Head of a figure of the cow of Hathor

From Deir el-Bahari, Egypt
18th Dynasty, around 1450 BC

A cult statue

Hathor, as goddess of the West, was particularly associated with the necropolis (cemetery) of the west bank at Thebes. In this form, she was often shown as a woman with a sun disc between a pair of cow's horns on her head. She could also appear as a cow with a sun disc or pair of feathers on its head. This cult statue originally had horns and wore a feather head-dress, both of which were probably gilded. The eyes were inlaid with rock crystal and lapis lazuli. The colour white was associated with sacredness and purity. Sacred animals were often this colour.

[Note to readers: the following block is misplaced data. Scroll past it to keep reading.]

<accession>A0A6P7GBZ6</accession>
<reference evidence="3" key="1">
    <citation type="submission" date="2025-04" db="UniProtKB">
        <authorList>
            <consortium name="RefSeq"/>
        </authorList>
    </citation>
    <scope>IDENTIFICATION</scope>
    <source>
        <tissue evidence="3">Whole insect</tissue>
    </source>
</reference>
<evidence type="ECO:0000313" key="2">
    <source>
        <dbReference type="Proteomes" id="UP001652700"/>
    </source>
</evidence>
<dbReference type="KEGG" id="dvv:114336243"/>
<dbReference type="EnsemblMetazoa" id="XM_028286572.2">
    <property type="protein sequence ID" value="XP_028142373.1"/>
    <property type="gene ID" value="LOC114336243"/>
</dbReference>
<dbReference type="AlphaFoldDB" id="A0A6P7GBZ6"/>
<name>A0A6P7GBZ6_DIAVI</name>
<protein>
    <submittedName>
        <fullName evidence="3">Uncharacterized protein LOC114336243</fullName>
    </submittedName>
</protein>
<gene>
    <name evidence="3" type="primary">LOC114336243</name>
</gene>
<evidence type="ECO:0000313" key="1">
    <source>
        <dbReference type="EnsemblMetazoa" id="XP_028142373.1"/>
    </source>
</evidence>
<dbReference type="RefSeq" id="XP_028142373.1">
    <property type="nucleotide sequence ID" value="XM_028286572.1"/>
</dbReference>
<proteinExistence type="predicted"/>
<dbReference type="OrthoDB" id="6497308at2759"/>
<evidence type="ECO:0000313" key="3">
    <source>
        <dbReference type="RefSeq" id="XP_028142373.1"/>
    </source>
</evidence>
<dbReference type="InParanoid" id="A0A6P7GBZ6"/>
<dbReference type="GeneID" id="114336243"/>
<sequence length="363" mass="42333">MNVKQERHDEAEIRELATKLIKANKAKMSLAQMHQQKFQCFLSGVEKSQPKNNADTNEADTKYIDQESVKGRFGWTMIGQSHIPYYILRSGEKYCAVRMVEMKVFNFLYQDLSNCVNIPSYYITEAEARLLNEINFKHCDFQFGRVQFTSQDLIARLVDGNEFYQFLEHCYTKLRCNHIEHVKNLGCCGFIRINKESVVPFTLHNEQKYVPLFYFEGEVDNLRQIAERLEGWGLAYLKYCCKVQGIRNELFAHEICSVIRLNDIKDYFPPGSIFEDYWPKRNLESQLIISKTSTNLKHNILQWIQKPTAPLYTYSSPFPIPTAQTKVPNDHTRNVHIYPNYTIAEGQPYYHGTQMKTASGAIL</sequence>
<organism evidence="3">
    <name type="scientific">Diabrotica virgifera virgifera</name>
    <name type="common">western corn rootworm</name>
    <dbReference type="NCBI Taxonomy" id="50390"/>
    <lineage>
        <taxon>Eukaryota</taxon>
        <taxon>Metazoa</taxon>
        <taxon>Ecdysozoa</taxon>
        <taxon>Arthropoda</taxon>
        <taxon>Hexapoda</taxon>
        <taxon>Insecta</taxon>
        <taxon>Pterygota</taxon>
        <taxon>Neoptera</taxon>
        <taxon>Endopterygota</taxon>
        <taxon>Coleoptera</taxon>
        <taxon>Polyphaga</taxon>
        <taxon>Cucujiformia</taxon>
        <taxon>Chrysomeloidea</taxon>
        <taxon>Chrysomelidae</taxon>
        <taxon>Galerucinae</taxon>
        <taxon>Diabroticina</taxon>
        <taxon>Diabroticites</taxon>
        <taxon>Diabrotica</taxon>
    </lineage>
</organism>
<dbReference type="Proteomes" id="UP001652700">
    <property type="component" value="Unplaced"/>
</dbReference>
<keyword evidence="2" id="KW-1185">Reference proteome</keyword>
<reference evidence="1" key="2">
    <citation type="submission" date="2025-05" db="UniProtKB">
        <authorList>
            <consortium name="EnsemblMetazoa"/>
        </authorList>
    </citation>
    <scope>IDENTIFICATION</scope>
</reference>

The statue was from the shrine of Hathor at the mortuary temple which Hatshepsut (1479-1457 BC) built at Deir el-Bahari. The decoration of the shrine emphasizes a more ancient aspect of Hathor, who since the Old Kingdom (about 2613-2160 BC) was also thought to nurture and protect the king. Hatshepsut used this device to show that the gods recognized her as king, a status to which she had no right as she was a woman. Hatshepsut's self-proclaimed divine birth, and Hathor's aspect as a fertility goddess, meant that many women left offerings at the shrine in hope of conceiving a child.

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More information


T.G.H. James and W.V. Davies, Egyptian sculpture (London, The British Museum Press, 1983)

S. Quirke and A.J. Spencer, The British Museum book of anc (London, The British Museum Press, 1992)


Height: 35.500 cm (max.)
Width: 16.500 cm (max.)
Length: 34.800 cm (max.)

Museum number

EA 42179


Gift of the Egypt Exploration Fund


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